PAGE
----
AE graduate student wins ION GNSS+ Best Presentation Award

2016-12-01

Grace Gao, Sriramya Bhamidipati, and Yuting Ng won Best Presentation of the Session Award at the ION GNSS+ conference.
Grace Gao, Sriramya Bhamidipati, and Yuting Ng won Best Presentation of the Session Award at the ION GNSS+ conference.
Using multiple GPS systems to track power grid activity is a diagnostic tool that has the ability to protect and strengthen the security of our power grid, according to recent research by Aerospace Engineering at Illinois graduate student Sriramya Bhamidipati and AE Assistant Prof. Grace Gao.

A GPS-based system records and analyzes the timing and flow for phasor measurement units (PMUs), which regulates and controls power systems. Power outages because of system failures or cyberattacks are a constant threat to our grid, and this system could help alert to issues quickly in order prevent outages.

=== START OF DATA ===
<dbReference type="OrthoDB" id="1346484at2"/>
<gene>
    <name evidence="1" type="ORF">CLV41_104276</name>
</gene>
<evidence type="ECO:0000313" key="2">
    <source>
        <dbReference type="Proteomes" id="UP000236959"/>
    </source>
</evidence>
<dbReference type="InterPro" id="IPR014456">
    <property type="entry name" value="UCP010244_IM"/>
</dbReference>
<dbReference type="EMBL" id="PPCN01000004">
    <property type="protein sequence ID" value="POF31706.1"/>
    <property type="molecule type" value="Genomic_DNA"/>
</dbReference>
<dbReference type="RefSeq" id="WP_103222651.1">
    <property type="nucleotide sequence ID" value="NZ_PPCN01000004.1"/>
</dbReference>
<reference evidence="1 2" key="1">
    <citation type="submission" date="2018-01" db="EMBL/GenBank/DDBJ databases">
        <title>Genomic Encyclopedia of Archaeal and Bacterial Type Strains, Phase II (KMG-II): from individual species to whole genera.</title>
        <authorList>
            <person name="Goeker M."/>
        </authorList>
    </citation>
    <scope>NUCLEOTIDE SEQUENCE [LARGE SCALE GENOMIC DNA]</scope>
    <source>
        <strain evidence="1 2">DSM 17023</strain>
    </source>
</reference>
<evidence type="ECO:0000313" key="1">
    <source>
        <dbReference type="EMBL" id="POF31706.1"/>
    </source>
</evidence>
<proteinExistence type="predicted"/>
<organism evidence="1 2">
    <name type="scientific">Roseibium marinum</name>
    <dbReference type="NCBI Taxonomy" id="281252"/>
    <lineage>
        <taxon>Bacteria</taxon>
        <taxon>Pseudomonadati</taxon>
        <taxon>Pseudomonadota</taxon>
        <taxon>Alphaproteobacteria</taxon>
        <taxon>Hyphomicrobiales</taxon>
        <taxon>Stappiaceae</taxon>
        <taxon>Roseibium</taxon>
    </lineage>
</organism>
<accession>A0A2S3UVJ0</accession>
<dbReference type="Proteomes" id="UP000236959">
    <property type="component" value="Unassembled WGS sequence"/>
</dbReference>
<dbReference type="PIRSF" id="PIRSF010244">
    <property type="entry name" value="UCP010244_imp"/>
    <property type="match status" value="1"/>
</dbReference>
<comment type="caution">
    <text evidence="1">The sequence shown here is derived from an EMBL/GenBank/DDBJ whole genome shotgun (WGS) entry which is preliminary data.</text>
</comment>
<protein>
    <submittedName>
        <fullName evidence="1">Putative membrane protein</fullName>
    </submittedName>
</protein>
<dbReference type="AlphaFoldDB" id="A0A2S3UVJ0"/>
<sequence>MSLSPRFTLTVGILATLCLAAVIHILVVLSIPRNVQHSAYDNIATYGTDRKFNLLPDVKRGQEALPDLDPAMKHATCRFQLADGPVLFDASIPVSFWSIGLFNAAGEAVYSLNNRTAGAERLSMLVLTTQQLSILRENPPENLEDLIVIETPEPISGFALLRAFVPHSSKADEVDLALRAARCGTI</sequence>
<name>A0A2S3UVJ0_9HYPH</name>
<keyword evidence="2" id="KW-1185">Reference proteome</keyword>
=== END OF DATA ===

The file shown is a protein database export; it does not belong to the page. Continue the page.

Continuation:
“This control and information of electricity levels helps keep any errors or unusual behavior in check,” said Bhamidipati.

She and Gao, along with Yuting Ng, presented this work at the ION GNSS+ conference, the largest GPS annual conference, and won Best Presentation of the Session Award.

According to their technique, there are multiple GPS receiving points at each power substation, and this signal diversity provides more checkpoints for security. Each GPS points communicates with satellites to provide detailed time stamps for electricity movements.

The advantages of this system are the global coverage GPS signals provide, and that GPS signals are freely available. GPS signals, however, are vulnerable to jamming and spoofing attacks, which is why this method incorporates multiple receivers and various locations to strengthen the signal.

“When we combine GPS signals, it results in a single, stronger signal with a robust time transfer technique that can mitigate the effect of external attacks and improve tolerance against interference,” said Bhamidipati.

The team will continue to develop the robustness of the system, providing more precise electricity measurements to inform power grid service workers of any irregularities or disturbances.